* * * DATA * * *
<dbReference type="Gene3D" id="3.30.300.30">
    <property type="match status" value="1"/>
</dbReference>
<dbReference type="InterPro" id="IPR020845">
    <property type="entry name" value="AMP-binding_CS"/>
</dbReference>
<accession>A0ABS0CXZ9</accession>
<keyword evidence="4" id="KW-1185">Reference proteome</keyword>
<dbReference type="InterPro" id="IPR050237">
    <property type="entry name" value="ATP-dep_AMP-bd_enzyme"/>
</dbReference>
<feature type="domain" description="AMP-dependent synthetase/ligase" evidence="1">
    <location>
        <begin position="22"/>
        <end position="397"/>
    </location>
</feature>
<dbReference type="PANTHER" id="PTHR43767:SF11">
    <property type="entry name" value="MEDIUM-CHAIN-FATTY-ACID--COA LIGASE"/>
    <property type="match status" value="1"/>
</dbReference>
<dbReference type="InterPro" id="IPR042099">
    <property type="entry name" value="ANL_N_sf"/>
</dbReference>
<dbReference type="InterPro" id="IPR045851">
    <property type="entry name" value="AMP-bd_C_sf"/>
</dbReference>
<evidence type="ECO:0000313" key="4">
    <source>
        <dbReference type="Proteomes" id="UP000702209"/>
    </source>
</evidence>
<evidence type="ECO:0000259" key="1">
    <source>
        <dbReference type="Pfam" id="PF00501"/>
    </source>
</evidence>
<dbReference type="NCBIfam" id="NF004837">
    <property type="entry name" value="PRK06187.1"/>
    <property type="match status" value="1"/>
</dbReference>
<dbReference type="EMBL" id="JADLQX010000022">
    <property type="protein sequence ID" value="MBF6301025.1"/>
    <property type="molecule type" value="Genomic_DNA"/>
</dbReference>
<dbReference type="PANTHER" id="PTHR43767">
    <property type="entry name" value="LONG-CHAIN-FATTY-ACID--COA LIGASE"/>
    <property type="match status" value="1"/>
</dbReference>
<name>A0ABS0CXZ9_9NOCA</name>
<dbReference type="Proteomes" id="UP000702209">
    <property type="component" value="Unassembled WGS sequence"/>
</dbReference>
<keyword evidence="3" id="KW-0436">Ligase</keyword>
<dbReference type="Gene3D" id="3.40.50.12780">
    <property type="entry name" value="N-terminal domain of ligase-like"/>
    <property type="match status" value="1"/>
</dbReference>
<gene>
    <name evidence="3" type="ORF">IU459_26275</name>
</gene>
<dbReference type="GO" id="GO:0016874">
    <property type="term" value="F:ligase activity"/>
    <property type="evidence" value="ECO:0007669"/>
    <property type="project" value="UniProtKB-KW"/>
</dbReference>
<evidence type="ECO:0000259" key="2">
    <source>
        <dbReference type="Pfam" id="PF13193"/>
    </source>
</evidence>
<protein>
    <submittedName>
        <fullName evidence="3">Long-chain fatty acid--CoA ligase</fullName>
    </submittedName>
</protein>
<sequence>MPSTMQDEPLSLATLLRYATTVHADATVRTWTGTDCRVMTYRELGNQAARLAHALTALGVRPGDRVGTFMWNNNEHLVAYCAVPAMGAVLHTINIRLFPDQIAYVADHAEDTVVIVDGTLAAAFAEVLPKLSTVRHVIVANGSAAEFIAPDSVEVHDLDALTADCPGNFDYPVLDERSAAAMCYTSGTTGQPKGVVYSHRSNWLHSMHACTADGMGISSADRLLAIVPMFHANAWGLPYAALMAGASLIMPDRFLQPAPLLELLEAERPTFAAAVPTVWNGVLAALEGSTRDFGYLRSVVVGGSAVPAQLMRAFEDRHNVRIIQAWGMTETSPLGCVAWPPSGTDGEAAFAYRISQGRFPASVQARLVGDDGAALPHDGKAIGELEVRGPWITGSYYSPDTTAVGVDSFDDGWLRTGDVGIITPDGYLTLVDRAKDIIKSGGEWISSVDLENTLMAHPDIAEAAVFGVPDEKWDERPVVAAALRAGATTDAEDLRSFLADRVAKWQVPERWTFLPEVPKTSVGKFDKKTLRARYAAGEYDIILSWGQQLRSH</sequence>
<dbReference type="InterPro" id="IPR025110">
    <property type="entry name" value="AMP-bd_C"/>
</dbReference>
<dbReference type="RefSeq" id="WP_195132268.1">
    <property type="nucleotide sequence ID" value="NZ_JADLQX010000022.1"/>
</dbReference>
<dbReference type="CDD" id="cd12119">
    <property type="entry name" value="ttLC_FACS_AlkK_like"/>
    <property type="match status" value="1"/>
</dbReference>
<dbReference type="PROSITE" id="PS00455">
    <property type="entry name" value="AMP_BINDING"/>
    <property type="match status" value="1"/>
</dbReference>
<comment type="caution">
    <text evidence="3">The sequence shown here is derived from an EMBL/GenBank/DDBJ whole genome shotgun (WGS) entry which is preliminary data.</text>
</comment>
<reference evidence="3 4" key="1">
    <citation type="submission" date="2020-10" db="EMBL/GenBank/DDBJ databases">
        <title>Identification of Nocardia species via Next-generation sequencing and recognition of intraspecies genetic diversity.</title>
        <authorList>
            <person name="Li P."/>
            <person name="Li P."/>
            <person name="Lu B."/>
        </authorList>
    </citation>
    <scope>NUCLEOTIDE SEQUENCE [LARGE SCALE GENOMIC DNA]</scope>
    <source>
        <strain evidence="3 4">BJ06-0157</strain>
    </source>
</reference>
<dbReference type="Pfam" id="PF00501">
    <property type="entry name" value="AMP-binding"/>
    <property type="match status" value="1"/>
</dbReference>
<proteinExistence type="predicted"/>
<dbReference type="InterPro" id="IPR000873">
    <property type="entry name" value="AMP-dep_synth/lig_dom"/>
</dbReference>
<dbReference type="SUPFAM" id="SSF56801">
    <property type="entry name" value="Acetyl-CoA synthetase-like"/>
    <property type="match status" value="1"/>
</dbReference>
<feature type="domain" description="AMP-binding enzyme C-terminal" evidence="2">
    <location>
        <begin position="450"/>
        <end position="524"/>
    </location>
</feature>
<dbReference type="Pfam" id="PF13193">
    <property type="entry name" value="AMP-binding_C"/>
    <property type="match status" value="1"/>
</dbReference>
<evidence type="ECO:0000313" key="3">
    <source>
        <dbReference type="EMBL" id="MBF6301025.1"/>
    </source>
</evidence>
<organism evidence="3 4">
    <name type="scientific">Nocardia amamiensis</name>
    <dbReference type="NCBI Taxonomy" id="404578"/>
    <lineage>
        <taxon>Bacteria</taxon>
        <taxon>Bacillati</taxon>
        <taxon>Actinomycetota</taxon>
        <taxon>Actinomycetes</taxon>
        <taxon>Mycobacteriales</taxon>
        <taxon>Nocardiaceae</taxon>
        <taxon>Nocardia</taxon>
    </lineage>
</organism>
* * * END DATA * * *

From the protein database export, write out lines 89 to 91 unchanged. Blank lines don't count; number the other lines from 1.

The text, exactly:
    <property type="entry name" value="AMP_BINDING"/>
    <property type="match status" value="1"/>
</dbReference>